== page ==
MANHATTAN, KANSAS -- Kansas State University scientists and collaborators have developed a new method for studying a variety of streams -- including tropical, prairie or forested streams -- across continents.
Walter Dodds, university distinguished professor of biology, has led the researchers in creating the Stream Biome Gradient Concept, which is a way to compare streams in different climates and different continents. The concept can improve how researchers study streams worldwide.
"This model will help us understand how to regulate and conserve streams and protect water quality," Dodds said. "It's important to think in broad terms and in the context that people, plants and animals interact with streams. Understanding biodiversity is crucial."
The researchers have introduced the Stream Biome Gradient Concept in the Freshwater Science article "The Stream Biome Gradient Concept: factors controlling lotic systems across broad biogeographic scales."
Other Kansas State University researchers involved include Keith Gido, professor of biology, and Bartosz Grudzinski, visiting assistant professor of geography. Other researchers include Melinda Daniels, an adjunct professor of geography at Kansas State University and associate research scientist at the Stroud Water Research Center in Pennsylvania; and Matt Whiles, professor of zoology at Southern Illinois University.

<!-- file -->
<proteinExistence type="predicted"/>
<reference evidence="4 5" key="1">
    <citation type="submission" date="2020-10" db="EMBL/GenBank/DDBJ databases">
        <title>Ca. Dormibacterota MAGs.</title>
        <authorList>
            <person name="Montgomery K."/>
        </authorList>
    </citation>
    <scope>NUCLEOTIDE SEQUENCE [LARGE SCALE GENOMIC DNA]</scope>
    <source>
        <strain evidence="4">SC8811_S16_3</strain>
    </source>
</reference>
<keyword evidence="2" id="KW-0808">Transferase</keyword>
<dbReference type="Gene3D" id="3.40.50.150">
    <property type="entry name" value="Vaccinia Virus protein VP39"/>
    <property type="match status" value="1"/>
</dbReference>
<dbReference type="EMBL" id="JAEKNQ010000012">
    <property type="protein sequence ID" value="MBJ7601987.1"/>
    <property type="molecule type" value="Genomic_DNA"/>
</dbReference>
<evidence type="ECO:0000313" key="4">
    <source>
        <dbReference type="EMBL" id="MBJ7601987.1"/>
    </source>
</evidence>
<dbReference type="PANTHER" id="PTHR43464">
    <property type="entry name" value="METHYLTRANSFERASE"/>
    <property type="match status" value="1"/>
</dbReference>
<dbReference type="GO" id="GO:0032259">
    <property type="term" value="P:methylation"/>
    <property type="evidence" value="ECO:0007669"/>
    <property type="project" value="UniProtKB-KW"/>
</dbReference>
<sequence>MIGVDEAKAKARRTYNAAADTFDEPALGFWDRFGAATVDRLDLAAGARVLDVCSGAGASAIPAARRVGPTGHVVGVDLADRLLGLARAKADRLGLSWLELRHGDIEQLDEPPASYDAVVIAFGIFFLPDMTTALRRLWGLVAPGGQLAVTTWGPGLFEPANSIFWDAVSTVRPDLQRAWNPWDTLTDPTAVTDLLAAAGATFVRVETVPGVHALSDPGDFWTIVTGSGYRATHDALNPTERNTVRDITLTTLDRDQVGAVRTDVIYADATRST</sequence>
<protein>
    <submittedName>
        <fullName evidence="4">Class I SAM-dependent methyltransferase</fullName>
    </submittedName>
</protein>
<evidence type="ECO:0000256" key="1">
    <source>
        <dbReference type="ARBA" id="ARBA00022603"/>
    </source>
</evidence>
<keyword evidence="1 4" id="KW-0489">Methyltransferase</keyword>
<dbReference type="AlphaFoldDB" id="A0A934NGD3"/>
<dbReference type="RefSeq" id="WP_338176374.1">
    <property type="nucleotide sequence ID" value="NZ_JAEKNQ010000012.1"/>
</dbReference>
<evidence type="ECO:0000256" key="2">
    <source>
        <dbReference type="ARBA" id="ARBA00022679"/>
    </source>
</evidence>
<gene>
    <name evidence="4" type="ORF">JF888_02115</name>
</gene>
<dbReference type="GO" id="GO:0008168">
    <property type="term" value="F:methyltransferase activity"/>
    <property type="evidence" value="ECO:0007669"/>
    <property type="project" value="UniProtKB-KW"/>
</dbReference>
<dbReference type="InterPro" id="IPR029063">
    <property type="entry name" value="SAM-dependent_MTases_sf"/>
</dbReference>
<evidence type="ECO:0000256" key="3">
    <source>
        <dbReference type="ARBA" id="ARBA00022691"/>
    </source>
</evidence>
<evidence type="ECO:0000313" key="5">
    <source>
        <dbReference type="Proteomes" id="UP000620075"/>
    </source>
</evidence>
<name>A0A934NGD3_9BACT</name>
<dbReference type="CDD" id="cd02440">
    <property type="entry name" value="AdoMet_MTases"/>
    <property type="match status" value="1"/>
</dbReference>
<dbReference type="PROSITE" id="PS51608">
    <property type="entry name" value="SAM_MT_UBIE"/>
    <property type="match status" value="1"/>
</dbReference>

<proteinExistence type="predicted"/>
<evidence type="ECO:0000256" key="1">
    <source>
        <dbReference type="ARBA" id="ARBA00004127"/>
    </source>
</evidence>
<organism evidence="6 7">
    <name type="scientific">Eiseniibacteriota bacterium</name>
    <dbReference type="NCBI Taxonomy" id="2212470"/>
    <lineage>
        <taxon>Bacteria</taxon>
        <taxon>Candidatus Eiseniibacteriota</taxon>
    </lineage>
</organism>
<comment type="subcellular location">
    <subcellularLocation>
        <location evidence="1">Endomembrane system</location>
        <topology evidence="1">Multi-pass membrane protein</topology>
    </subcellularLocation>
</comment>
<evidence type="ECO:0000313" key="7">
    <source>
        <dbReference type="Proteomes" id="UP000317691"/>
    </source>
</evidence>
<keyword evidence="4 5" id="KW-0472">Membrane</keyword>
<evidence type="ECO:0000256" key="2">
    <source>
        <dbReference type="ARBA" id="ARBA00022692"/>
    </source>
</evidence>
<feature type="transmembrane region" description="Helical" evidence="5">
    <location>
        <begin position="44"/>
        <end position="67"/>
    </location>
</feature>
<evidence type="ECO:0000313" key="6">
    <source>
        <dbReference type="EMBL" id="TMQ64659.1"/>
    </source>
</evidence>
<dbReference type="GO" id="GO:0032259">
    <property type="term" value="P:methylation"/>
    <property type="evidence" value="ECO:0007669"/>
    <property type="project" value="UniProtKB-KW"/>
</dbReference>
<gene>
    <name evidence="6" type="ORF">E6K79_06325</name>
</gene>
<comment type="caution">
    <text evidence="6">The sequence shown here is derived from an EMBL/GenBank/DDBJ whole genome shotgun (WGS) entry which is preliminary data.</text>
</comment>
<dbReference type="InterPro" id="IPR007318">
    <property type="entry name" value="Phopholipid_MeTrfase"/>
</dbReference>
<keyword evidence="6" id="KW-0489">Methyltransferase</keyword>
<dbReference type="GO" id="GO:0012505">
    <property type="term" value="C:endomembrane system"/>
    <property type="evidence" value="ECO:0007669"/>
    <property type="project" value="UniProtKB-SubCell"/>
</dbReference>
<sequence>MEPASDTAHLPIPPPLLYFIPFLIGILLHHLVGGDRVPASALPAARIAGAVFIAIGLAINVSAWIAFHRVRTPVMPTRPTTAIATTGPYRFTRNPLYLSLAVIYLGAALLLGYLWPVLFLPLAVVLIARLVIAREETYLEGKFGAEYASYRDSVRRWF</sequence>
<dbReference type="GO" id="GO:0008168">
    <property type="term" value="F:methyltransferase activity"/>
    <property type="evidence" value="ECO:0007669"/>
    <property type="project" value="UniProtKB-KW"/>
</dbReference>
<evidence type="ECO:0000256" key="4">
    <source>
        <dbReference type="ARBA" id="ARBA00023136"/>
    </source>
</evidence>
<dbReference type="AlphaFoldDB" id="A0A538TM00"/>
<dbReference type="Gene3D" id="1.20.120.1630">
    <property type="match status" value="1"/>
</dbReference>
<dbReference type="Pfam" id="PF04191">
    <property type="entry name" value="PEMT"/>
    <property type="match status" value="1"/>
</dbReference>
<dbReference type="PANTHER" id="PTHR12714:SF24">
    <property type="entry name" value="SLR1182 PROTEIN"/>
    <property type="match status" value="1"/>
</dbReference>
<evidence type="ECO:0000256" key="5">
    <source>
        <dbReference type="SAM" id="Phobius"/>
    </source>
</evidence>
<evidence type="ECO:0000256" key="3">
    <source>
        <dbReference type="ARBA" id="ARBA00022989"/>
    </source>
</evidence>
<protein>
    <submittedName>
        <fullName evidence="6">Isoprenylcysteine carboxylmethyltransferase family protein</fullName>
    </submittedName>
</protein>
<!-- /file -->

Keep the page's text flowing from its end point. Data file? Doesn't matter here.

All of the researchers have studied grassland streams, which share characteristics with other desert and forested streams. They developed the Stream Biome Gradient Concept to take a macrosystems ecology approach, which involves viewing systems on a continental or national scale.
"This concept is important because most previous research has involved temperate, forested streams," Dodds said. "We don't know exactly how that applies to streams in other areas, such as tropical, desert, prairie or tundra streams."
The Stream Biome Gradient Concept can help develop hypotheses to test at STREON sites. STREON -- or STReam Experimental Observatory Network -- is a 10-year experiment at 10 different aquatic stream sites in a variety of ecosystems. STREON is part of the National Science Foundation-funded National Ecological Observatory Network, or NEON.
"We're hopeful that this work will help people develop a broader and more comprehensive view of the way that stream ecosystems function," Dodds said. "Stream research is getting more mature and focused on large-scale questions. It's a natural progression to think in the largest possible terms and link our conceptual research to a scale where people interact with aquatic habitats."
The researchers received funding support from the National Science Foundation, the Konza Long-Term Ecological Research program and the International Grasslands Center.